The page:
“When the CBI, the TUC, the Chambers of Commerce, the Bank of England, the IMF, major local businesses and local Colleges are all making the same argument it is important to listen. I know that there will be some who reject all this evidence and all these arguments but I would just ask them to think whether it is responsible to do so.”
“I have taken the view that for all my concerns about the way the EU works it is better to remain in it and take advantage of the many opportunities it brings for inward investment than to take the unquantified risks of coming out. I don’t believe our country would fail if we came out and I profoundly believe in the ability of both Worcester and the UK to succeed whatever the outcome on June 23rd but I think success will come more easily, with less pain in both the short term and the long term if we decide to stay in.”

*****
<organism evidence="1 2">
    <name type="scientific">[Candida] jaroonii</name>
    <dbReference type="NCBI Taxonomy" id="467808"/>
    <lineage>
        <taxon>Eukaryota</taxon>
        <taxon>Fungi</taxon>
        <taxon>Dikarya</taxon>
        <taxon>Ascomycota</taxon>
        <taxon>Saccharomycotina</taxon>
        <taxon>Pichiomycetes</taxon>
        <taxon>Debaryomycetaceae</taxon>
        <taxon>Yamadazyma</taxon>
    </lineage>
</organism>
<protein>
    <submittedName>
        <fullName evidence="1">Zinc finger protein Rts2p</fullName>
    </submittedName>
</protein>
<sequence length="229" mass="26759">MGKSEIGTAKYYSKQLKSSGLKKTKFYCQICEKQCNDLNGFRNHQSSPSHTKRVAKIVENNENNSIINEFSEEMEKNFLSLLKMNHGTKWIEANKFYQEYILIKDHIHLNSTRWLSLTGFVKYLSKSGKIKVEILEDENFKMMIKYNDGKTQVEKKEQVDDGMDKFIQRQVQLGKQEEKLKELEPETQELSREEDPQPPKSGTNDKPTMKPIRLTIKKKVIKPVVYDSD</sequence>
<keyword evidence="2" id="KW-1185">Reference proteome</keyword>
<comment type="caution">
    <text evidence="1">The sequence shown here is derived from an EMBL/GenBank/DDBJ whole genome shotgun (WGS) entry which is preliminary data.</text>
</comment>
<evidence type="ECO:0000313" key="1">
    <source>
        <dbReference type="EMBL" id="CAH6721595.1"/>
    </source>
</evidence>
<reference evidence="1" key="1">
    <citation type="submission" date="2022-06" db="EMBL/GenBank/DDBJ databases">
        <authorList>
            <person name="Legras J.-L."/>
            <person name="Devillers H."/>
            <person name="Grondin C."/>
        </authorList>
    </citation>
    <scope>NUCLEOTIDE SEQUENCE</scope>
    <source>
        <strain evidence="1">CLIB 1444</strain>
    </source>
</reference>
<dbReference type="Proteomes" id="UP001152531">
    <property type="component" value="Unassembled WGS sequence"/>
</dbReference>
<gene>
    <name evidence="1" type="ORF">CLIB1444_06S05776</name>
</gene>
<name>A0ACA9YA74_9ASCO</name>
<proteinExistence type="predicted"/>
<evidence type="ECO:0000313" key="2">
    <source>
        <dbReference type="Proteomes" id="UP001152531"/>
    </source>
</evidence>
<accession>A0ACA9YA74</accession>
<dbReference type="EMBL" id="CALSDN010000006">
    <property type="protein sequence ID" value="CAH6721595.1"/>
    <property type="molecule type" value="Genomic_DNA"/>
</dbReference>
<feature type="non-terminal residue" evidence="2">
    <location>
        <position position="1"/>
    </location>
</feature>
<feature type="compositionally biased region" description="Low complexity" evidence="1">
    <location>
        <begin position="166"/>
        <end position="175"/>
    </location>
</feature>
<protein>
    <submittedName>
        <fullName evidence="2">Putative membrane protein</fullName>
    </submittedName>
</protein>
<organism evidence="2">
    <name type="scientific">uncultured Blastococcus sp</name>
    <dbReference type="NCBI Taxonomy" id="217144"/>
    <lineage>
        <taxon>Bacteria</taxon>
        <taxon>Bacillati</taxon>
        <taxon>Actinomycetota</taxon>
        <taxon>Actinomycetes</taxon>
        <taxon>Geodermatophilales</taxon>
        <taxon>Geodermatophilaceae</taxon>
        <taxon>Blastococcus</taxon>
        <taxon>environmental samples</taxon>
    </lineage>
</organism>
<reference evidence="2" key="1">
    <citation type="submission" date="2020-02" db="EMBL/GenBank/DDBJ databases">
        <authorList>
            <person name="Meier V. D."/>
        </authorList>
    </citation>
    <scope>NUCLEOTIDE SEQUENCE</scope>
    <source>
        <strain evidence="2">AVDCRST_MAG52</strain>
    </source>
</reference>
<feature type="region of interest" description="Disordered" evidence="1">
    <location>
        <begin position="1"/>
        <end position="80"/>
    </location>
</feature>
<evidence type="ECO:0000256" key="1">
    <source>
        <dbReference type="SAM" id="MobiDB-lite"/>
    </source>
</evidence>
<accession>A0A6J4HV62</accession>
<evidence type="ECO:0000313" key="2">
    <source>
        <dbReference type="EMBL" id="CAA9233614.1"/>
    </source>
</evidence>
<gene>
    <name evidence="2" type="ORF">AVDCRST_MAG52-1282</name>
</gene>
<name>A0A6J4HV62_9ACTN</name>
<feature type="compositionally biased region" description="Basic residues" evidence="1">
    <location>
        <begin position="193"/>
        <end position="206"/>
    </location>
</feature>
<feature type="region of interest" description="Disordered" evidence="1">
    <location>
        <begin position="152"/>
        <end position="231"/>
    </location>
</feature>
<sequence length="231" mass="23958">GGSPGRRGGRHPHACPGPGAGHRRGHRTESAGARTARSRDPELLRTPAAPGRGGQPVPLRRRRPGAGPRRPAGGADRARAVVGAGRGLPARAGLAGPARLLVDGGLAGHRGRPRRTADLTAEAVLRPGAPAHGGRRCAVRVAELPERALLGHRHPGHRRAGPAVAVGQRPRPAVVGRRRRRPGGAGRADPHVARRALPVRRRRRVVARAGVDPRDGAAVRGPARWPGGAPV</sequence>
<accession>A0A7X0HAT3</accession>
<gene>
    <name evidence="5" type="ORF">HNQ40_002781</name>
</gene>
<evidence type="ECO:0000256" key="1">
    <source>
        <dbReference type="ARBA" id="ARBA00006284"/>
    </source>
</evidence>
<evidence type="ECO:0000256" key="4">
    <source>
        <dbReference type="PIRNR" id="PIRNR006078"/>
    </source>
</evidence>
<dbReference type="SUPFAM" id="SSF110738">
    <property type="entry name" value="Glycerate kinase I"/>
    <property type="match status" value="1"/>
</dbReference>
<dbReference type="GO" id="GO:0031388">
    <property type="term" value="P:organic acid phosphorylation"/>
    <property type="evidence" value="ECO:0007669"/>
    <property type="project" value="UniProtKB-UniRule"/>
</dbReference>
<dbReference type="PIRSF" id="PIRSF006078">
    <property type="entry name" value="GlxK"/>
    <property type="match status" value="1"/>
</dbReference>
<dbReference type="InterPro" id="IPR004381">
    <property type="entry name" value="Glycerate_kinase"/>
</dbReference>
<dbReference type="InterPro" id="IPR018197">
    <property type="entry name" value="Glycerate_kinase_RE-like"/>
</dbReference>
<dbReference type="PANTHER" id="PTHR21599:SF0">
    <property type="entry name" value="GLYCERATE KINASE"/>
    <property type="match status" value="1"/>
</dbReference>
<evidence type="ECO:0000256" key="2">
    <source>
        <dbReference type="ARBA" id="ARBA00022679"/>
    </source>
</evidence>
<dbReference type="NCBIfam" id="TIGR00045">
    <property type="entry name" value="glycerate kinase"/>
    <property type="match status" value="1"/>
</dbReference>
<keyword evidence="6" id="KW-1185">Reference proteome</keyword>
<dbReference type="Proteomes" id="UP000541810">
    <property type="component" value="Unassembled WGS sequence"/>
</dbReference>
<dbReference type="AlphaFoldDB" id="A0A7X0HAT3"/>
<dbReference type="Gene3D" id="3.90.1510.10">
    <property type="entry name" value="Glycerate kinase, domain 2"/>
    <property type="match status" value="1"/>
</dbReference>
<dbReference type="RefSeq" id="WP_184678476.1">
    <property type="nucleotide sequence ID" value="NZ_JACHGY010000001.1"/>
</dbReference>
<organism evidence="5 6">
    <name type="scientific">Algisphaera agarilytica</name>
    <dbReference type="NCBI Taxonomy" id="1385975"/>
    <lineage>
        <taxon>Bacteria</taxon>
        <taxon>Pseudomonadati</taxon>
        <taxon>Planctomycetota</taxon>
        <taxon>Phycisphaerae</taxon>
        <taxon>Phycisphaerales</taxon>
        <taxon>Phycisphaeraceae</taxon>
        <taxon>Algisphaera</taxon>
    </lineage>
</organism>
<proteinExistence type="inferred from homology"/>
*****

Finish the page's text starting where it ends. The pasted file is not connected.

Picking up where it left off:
“With local job figures close to record lows and still falling I want to see more jobs, more investment and more apprenticeships in Worcester and I think a Remain vote would help to achieve this. The relief rally from inward investors could be just what we need to take things forward both locally and nationally.”
Notes to Editors:
For the position of the CBI see:
For the PWC Research see: Economic modelling of “Brexit” scenarios
For the statement from Microsoft & Hewlett Packard see:
For the British Chamber of Commerce position on the Referendum see:
For the Herefordshire & Worcestershire Survey of Businesses see:
For the FSB podcasts & position on the EU see:
For the TUC position on the European Referendum see:
For more information on Yamazaki Mazak see:
For more information on Worcester Bosch see:
For the position of major German investors in the UK including Bosch see:
For more information on Heart of Worcestershire College see: